Backpackers from around the world know the Whitsundays are a ‘must’, so why not grab a few mates and check out this paradise in your own back yard?
You can explore the Whitsundays the ‘regular way’, on a day boat—nothing wrong with that. Or, for a totally brag-worthy experience, why not grab your mates and kayak the Whitsunday Ngaro Sea Trail—a network of seaways and walking trails? You can cruise into bays that boats can’t reach, conquer lofty peaks, snorkel the reef and visit an 'art gallery' way older than your grandmother. We can guarantee you’ll have an 'oarsome' time!
From Airlie Beach, you can paddle to Whitsunday Islands National Park or, if time is tight, organise a drop off. No kayak—no worries! Jump on a commercial kayaking tour—they’ll provide all the gear, or you can hire a kayak and do your own thing. Pro tip: Make sure you grab a waterproof case for your mobile!
With an incredible 30 islands in the park, it can be hard to know where to begin. So, we’ve taken out the guesswork with our top 5 'must dos'.
1. Be wowed by Whitehaven
Whitehaven Beach camping area | Justin Heitman © Queensland Government
You haven’t ‘done’ the Whitsundays until you’ve been to #whitehavenbeach—one of our most photographed beaches, and voted one of the best in the world! As you paddle into the 7km long beach, check out the bright-blue water brimming with tiny fish and sand-coloured stingrays (this is where the waterproof phone case comes in handy!).
Sink your toes into the warm, white, silica sand and watch the sea turtles cruise by, or don the boots and check out a couple of walking tracks. Solway circuit (1.2km return) winds its way up to a rock platform with 'Insta-perfect' views over Solway Passage and surrounding islands, while secluded forests and a private bay are your reward for hiking the 7.2km Chance Bay track.
After a busy day on the water, Whitehaven Beach camping area is a great place to spend the night. Kick back and enjoy the views of Border Island from your camp site. Have one mate bring the gas or fuel stove and another pack the water, as you’ll need to be totally self-sufficient. There are toilets to make travelling a little more visitor-friendly 😀.
2. Snap a selfie at Hill Inlet
Hill Inlet | © Tourism and Events Queensland
Just a short kayak paddle from Whitehaven Beach is Hill Inlet—a stunning cove filled with a fusion of colours. The beach is beautiful but it’s at the lookout, just a 15min climb along an easy walking track, where Mother Nature will blow your mind like an episode of the Big Bang Theory. The swirling sands and turquoise water of Hill Inlet provide the perfect backdrop for a million dollar selfie or two (or three or four…)—no filter required!
Locals’ tip: You’ll get the best pics of this natural sand art if you hit the lookout at low tide!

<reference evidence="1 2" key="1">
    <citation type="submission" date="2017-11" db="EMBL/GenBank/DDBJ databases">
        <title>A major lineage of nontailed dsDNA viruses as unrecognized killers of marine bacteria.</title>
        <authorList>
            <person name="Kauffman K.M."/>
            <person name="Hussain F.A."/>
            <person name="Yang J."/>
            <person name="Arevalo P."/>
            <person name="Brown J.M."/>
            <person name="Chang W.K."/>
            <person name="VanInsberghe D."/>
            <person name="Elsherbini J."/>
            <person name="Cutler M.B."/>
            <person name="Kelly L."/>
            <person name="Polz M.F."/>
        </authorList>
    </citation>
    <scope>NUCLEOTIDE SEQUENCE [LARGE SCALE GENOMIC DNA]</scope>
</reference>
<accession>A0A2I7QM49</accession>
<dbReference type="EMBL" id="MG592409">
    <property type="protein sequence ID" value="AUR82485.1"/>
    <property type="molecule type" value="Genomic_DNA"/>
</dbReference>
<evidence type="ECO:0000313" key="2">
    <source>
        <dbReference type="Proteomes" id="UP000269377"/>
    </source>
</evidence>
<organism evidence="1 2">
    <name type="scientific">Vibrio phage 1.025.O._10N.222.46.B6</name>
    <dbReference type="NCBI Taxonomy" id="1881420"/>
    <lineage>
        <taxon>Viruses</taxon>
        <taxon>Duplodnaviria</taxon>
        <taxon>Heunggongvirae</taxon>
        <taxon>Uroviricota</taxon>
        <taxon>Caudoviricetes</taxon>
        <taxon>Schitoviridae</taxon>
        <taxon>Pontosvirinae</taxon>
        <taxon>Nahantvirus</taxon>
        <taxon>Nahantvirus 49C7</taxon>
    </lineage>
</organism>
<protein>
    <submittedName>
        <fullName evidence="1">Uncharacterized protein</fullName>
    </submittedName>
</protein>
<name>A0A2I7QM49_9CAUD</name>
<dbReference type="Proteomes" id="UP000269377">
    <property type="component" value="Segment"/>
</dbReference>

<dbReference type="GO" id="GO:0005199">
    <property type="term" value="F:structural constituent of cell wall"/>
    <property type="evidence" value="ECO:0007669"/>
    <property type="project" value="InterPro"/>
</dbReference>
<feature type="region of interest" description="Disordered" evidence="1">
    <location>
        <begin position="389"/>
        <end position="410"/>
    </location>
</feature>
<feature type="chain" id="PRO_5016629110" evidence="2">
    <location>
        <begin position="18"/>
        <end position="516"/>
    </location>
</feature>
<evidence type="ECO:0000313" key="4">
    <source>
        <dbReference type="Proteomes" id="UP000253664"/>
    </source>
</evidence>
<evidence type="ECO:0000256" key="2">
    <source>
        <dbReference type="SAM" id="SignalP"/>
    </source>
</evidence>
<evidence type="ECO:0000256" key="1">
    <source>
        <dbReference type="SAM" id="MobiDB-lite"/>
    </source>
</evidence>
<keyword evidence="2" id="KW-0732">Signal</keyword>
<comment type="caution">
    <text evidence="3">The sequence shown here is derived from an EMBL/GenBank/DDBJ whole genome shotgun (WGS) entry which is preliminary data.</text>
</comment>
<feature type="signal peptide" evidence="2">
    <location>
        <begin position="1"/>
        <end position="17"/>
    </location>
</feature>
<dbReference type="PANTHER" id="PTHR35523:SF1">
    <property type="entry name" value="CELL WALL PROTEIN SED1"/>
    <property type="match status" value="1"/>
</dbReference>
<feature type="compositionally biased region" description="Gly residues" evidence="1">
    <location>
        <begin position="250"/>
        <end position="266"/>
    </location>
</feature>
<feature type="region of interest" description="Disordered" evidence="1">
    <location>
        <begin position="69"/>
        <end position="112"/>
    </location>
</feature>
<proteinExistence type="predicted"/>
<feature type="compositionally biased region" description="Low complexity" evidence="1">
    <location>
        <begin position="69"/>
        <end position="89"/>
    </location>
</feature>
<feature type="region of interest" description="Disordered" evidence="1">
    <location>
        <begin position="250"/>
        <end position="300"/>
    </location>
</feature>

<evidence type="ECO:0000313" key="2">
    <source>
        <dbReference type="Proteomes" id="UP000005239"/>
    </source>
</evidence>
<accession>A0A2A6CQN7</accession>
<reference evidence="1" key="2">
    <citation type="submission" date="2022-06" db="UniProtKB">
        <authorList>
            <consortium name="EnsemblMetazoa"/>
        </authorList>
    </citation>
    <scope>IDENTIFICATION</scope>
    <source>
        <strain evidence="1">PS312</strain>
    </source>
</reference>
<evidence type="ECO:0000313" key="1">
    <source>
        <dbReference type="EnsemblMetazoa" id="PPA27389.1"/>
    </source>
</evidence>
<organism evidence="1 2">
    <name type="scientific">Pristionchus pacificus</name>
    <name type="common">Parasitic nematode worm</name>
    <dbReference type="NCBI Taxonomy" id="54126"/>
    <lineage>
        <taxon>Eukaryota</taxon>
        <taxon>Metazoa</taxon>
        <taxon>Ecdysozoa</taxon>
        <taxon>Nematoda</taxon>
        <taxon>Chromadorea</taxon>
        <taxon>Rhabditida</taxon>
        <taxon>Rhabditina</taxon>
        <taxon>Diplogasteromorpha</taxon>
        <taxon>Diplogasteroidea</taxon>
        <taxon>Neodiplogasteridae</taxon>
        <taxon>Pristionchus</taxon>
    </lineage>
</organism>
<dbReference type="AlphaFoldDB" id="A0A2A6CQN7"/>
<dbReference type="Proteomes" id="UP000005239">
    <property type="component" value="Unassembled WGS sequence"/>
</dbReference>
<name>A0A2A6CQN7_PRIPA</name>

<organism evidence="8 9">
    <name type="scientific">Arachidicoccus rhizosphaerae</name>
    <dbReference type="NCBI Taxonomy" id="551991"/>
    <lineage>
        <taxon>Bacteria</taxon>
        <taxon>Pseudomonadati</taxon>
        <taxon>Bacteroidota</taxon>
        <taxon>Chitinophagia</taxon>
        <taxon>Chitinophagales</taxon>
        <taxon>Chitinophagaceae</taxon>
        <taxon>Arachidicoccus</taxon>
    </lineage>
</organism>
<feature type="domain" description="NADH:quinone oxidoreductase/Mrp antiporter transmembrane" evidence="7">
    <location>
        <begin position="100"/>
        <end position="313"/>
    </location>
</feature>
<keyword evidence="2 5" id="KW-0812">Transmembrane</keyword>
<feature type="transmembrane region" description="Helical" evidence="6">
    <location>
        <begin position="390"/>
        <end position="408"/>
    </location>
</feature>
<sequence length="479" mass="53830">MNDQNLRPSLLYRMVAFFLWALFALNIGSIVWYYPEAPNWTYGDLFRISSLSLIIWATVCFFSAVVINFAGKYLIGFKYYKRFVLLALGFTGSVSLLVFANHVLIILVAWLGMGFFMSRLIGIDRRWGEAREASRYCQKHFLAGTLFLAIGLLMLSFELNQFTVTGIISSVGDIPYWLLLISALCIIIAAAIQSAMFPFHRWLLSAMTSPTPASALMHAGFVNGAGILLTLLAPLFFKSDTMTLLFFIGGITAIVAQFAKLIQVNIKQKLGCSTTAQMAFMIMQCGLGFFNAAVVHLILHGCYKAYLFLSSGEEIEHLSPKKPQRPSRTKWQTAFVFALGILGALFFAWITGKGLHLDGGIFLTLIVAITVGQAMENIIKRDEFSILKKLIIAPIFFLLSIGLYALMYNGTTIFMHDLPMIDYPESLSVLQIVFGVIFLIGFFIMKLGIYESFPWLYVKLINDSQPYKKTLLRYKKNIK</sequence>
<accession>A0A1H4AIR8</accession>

3. Escape to a deserted island (or at least a camp site)
Curlew Beach camping area | © Jana Hummelshoj
After the craziness of Whitehaven Beach and Hill Inlet, your group can chill out for a night at Curlew Beach camping area, tucked away in Macona Inlet, on the southern side of Hook Island. Only shallow craft at mid to high tide can reach this site, so your ‘paddle party’ is likely to have it to yourselves. Snorkel or fish off the beach or just share your best pics of the day.
While toilets and picnic tables make life easier, you’ll have to be self-sufficient for the rest (there are no coconuts on this deserted island!).
If Curlew Beach is not your speed, then try one of the other ten camping areas in the Whitsunday Islands National Park. You’ll find camping of all kinds—big and small, popular and remote.
4. Go time travelling at Nara Inlet
Visitors at the Ngaro Cultural Site in Nara Inlet | Justin Heitman © Queensland Government
After an unforgettable night under the stars, you won’t want to miss Nara Inlet, just a short paddle from Curlew Beach. The ‘aww’ moments begin before you even step on shore, as the water in the bay is so clear it reflects the dense forest that covers the island, making for a gnarly 'pic'.
'Insta-time' over, take to the land and embark on an amazing cultural journey. Quicker than you can say Doctor Who, you’ll be transported back to a time when the Ngaro Aboriginal people thrived on the ocean’s rich resources. Be captivated by the 9000 year old Ngaro rock art decorating the once-hidden cave, the middens and the stories they reveal at one of the oldest Indigenous sites on Australia’s east coast.
5. Conquer a lofty peak
View from Whitsunday Peak | Justin Heitman © Queensland Government
Paddling covers the upper body workout, but for a challenging leg session take a hike up the 5km return Whitsunday Peak. Pull up the kayaks on Sawmill Beach before winding your way through a diversity of landscapes including rainforest gullies and windblown heaths. At the top, celebrate your achievement, marvel at the heart rate and be rewarded with spectacular 360-degree vistas on the ‘roof of the Whitsundays’—another selfie 'must do'!
There are heaps of short and long walks along the Whitsunday Ngaro Sea Trail. So grab your boots, your sunscreen, hat and plenty of water and experience more than just the beaches in the Whitsundays.